As news emerged of a deadly mass shooting at a Texas Baptist church outside of San Antonio, it spread quickly to churches across America, including to one right here in metro Atlanta.
On Sunday, authorities say Devin Kelley started shooting inside the First Baptist Church of Sutherland Springs, killing a total of 26 people and injuring several more. The gunman fled the church in a vehicle after the shooting and was also killed, either by a self-inflicted wound or during a confrontation with police, said one official who was briefed on the investigation.
RELATED | 26 dead in church shooting
11Alive's Ryan Kruger spoke to one local pastor, who said his church has already taken actions to step up security ever since previous shootings, like the one in Charleston, SC in 2015 where nine people were killed at the Emanuel African Methodist Episcopal Church.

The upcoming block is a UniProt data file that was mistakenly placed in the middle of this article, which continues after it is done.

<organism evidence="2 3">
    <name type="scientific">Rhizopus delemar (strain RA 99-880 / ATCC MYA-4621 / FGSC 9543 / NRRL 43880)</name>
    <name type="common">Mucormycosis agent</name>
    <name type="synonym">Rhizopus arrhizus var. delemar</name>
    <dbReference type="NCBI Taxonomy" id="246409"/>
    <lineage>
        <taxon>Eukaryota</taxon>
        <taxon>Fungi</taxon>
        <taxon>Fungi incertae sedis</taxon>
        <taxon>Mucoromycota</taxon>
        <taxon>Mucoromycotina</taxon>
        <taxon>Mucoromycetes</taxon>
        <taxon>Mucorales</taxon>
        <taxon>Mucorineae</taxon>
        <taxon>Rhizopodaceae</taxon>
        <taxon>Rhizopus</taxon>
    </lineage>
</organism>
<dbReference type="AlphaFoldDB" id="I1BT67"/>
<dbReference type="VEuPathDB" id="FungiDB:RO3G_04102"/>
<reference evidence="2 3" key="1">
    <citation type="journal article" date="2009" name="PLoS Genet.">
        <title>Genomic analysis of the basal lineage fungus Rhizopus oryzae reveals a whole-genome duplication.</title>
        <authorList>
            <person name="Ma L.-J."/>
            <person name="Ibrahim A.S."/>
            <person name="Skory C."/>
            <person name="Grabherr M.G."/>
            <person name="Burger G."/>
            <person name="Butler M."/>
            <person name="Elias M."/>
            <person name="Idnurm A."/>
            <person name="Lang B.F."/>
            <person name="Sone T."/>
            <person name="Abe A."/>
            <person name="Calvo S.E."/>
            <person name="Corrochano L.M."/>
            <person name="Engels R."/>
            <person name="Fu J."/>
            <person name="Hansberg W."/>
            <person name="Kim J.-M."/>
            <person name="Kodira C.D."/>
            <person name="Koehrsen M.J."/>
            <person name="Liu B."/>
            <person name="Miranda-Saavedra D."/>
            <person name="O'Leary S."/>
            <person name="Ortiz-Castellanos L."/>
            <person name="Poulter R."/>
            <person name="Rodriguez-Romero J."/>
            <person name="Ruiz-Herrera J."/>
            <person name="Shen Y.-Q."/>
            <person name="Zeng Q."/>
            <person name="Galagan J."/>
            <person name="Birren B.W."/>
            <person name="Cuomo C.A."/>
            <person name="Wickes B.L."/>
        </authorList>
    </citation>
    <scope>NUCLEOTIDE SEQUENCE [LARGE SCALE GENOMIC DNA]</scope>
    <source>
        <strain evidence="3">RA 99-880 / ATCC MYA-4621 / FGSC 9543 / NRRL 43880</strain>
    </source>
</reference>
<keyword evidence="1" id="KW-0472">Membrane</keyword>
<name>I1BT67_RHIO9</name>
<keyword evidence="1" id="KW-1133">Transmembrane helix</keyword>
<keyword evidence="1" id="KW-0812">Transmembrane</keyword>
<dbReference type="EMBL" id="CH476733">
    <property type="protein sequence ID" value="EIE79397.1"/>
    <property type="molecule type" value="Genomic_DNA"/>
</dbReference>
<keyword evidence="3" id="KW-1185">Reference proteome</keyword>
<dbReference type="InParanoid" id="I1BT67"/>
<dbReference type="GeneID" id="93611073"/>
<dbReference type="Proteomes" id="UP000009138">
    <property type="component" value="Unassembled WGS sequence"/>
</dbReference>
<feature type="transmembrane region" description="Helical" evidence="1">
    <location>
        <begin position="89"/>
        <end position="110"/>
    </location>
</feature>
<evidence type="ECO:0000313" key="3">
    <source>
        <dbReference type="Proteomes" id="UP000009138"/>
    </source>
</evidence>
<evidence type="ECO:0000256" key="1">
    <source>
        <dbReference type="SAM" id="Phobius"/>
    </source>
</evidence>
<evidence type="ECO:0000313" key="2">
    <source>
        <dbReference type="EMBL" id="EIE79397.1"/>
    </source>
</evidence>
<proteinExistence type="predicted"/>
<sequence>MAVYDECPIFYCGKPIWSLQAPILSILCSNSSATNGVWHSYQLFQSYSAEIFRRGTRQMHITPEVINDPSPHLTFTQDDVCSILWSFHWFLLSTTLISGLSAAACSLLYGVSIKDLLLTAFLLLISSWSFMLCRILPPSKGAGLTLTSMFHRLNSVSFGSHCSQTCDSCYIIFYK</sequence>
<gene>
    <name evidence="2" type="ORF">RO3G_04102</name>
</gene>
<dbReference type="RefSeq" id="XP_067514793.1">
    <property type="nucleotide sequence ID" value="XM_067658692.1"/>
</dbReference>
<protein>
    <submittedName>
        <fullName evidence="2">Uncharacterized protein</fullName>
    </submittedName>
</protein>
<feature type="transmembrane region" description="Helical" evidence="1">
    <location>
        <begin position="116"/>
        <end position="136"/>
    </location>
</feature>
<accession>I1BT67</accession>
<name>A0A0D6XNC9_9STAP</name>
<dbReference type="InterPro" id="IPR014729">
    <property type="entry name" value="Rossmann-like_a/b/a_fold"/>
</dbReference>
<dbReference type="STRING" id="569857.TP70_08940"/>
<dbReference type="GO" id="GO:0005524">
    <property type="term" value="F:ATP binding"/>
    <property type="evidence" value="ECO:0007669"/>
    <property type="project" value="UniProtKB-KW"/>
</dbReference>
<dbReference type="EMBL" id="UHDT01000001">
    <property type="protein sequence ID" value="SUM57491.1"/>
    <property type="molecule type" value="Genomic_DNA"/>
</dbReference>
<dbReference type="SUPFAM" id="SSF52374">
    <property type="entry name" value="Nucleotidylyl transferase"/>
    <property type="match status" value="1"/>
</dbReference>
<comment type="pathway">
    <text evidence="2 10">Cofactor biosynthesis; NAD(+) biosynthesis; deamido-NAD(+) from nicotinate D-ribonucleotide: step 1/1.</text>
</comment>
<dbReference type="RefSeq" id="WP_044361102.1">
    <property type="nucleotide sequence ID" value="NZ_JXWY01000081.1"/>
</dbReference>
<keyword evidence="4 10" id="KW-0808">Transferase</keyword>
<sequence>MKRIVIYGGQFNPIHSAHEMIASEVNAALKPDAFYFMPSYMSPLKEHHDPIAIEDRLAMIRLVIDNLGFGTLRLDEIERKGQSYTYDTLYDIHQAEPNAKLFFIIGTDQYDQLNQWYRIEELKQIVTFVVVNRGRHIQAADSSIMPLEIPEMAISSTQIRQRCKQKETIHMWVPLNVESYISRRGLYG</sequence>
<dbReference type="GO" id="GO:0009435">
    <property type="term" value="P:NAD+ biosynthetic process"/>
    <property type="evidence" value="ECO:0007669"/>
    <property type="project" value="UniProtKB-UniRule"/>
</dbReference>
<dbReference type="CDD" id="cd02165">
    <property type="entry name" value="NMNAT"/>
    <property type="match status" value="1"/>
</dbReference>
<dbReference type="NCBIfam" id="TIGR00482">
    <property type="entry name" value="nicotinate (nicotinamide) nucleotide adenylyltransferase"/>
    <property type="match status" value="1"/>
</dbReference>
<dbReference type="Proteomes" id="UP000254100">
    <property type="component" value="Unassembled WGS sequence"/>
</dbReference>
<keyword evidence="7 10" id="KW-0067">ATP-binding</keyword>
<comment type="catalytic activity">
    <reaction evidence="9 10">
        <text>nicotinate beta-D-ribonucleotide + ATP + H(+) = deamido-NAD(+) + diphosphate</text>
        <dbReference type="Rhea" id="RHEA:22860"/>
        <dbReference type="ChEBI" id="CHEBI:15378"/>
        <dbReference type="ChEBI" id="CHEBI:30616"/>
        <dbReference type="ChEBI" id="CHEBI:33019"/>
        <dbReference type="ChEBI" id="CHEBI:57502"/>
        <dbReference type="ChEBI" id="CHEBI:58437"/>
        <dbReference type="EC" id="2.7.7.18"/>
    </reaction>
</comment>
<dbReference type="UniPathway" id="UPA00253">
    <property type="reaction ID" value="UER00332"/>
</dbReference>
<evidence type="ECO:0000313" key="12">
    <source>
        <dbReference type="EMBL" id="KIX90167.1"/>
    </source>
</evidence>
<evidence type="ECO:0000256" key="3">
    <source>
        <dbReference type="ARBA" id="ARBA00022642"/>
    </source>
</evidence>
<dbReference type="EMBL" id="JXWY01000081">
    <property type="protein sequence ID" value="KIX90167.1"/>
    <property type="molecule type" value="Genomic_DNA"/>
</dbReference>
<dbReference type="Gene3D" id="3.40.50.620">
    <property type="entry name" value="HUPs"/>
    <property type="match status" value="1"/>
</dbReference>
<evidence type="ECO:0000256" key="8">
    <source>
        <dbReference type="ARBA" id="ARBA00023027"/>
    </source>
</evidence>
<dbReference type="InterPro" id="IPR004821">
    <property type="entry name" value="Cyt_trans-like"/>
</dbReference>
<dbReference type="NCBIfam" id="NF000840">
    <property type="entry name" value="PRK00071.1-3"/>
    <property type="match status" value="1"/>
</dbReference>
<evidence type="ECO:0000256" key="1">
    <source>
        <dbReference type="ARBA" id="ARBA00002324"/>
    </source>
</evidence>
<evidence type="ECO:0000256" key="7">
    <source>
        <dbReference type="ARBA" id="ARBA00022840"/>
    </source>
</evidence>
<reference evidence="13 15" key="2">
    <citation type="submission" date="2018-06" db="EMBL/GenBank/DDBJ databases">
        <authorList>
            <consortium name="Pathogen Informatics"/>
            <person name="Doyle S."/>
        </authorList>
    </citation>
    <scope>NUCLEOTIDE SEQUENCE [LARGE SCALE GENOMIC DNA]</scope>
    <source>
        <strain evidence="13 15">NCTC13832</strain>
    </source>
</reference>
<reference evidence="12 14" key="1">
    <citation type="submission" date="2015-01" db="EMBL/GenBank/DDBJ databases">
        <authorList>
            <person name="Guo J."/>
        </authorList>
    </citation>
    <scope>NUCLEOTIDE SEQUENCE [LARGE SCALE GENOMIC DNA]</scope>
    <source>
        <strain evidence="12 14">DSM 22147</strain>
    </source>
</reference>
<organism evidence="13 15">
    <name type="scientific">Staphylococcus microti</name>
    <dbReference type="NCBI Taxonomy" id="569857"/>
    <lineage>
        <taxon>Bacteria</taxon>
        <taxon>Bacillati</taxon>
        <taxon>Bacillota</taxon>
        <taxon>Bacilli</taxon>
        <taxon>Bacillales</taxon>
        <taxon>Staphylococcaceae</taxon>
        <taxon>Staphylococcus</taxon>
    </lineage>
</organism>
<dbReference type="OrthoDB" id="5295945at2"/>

"One of the things that we discovered after Charleston, is that church is not innocent anymore," said Dr. Frank Cox. "I know our church, back then, started to make strides and build security teams at the church."
Cox is pastor of North Metro Baptist Church in Gwinnett County. He said we're simply living in a different world than what we were even just a few years ago. And sadly, churches have had to learn from previous tragedies.
"My hope would be that these small churches around that feel like, 'this is church,' they need to realize we're living in a different day, and they need to take precautions," Cox said.
While he said being welcoming to people from all walks of life is one of the most important aspects of gathering for worship, Cox said that unfortunately introduces an element of the unknown.
"When you open the doors to all people, all kinds of people show up," he said. "So, it's important that the security is there so everyone knows they're being taken care of. And it's a deterrent to somebody who may come in with a different motive in mind."
Meanwhile, Cox told 11Alive he's encouraging his congregation to pray for the victims and when the call comes out for help -- whether monetary or for supplies -- he hopes those calls will be answered.